Trump's top economic advisor and former Goldman Sachs executive told senators he's in favour of a rule that would radically transform Wall Street

Cohn trumpGetty Images/PoolTrump and Gary Cohn

Gary Cohn, the top economic advisor to President Donald Trump and former Goldman Sachs chief operating officer, told lawmakers that he backs a rule that would separate commercial and investment banks according to a report from Bloomberg.

Bloomberg’s Elizabeth Dexheimer reported that Cohn told a private meeting of the Senate Banking Committee that he supports separating the riskier investment banking side of Wall Street from the consumer-facing lending business.

The answer was prompted by a question from Wall Street critic Sen. Elizabeth Warren, Bloomberg said, citing sources in the room.

Such a move would cause a major realignment on Wall Street. The Glass-Steagall Act, a 1933 law mandating the separation of the investment and commercial banks, was repealed in 1999, leading to a slew of bank mergers. These combined businesses have been blamed by lawmakers and analysts as a contributor to the financial crisis.

The comments seem to fall in line with the thinking of many within Trump’s administration. The Republican platform for the 2016 election called for a re-institution of Glass-Steagall and during his confirmation hearing, Treasury Secretary Steven Mnuchin told the Senate Finance Committee he backs a “21st century version” of the law.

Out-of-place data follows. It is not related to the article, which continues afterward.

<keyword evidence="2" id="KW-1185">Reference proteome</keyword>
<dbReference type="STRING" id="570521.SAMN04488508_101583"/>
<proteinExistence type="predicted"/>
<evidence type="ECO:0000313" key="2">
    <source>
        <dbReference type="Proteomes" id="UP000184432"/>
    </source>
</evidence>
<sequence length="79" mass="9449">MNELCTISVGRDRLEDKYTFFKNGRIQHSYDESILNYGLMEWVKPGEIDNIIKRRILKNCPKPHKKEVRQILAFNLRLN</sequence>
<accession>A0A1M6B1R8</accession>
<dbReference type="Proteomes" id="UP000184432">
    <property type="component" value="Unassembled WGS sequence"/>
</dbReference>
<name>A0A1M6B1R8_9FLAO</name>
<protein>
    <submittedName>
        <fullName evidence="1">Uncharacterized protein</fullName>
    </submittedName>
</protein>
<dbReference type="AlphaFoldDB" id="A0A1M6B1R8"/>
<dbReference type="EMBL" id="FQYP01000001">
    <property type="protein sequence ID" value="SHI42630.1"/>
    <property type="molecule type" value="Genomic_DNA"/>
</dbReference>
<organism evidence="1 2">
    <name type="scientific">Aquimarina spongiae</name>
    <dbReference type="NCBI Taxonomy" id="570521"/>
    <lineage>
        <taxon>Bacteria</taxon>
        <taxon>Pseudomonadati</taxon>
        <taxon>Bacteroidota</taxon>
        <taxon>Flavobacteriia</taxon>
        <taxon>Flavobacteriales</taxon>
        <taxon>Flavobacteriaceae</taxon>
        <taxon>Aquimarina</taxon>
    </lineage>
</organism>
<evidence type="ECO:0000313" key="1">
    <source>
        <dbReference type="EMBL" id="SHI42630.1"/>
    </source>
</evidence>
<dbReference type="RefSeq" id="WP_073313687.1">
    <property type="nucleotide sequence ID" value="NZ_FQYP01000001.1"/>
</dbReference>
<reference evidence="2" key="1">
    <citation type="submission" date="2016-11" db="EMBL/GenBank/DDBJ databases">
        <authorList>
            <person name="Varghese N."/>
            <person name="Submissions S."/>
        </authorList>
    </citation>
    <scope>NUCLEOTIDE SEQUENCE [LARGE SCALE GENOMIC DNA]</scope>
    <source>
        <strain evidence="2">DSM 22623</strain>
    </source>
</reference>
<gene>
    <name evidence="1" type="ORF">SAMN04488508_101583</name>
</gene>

Neither of these statements, however, come from someone who was the second-in-command at an investment bank like Goldman as Cohn was. According to Bloomberg, many of the lawmakers were surprised at Cohn’s comments.

It also runs against initial signals from the Trump administration regarding deregulation of financial institutions. Trump signed an executive order shortly after taking office in February, instructing the Treasury department to look into ways to repeal or roll bank the major Dodd-Frank regulations for banks that grew out of the financial crisis.

Cohn did not provide details of any official plan from the White House, according to the report, and it is unclear when the White House would take up the push for reform.

Read the full report at Bloomberg»

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